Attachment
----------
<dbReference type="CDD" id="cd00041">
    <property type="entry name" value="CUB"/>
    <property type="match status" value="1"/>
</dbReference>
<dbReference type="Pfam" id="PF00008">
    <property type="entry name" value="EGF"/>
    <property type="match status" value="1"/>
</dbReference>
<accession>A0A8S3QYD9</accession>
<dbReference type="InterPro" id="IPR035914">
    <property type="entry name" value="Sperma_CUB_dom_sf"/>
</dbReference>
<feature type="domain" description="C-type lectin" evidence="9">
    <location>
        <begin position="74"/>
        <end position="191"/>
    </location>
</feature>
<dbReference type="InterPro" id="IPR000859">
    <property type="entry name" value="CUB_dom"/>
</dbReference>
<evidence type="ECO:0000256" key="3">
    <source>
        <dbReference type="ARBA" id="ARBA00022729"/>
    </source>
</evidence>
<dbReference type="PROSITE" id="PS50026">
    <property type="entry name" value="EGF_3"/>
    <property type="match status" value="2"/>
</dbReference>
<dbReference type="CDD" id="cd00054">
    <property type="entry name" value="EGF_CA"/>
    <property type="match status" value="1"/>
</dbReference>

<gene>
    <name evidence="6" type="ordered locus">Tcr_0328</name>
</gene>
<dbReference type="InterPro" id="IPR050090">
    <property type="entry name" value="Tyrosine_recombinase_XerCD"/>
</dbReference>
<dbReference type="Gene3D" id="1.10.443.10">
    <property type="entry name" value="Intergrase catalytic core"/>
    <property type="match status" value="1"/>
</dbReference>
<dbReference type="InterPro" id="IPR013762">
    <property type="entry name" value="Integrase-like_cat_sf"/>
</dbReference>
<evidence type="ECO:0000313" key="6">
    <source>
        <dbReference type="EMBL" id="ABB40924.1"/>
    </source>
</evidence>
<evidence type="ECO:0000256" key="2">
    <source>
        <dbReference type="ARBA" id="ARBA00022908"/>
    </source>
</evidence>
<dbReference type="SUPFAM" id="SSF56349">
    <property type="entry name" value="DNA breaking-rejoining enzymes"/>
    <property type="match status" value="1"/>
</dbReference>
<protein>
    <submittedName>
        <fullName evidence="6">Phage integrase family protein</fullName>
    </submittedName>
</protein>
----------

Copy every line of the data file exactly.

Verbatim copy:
<dbReference type="CDD" id="cd00041">
    <property type="entry name" value="CUB"/>
    <property type="match status" value="1"/>
</dbReference>
<dbReference type="Pfam" id="PF00008">
    <property type="entry name" value="EGF"/>
    <property type="match status" value="1"/>
</dbReference>
<accession>A0A8S3QYD9</accession>
<dbReference type="InterPro" id="IPR035914">
    <property type="entry name" value="Sperma_CUB_dom_sf"/>
</dbReference>
<feature type="domain" description="C-type lectin" evidence="9">
    <location>
        <begin position="74"/>
        <end position="191"/>
    </location>
</feature>
<dbReference type="InterPro" id="IPR000859">
    <property type="entry name" value="CUB_dom"/>
</dbReference>
<evidence type="ECO:0000256" key="3">
    <source>
        <dbReference type="ARBA" id="ARBA00022729"/>
    </source>
</evidence>
<dbReference type="PROSITE" id="PS50026">
    <property type="entry name" value="EGF_3"/>
    <property type="match status" value="2"/>
</dbReference>
<dbReference type="CDD" id="cd00054">
    <property type="entry name" value="EGF_CA"/>
    <property type="match status" value="1"/>
</dbReference>

<gene>
    <name evidence="6" type="ordered locus">Tcr_0328</name>
</gene>
<dbReference type="InterPro" id="IPR050090">
    <property type="entry name" value="Tyrosine_recombinase_XerCD"/>
</dbReference>
<dbReference type="Gene3D" id="1.10.443.10">
    <property type="entry name" value="Intergrase catalytic core"/>
    <property type="match status" value="1"/>
</dbReference>
<dbReference type="InterPro" id="IPR013762">
    <property type="entry name" value="Integrase-like_cat_sf"/>
</dbReference>
<evidence type="ECO:0000313" key="6">
    <source>
        <dbReference type="EMBL" id="ABB40924.1"/>
    </source>
</evidence>
<evidence type="ECO:0000256" key="2">
    <source>
        <dbReference type="ARBA" id="ARBA00022908"/>
    </source>
</evidence>
<dbReference type="SUPFAM" id="SSF56349">
    <property type="entry name" value="DNA breaking-rejoining enzymes"/>
    <property type="match status" value="1"/>
</dbReference>
<protein>
    <submittedName>
        <fullName evidence="6">Phage integrase family protein</fullName>
    </submittedName>
</protein>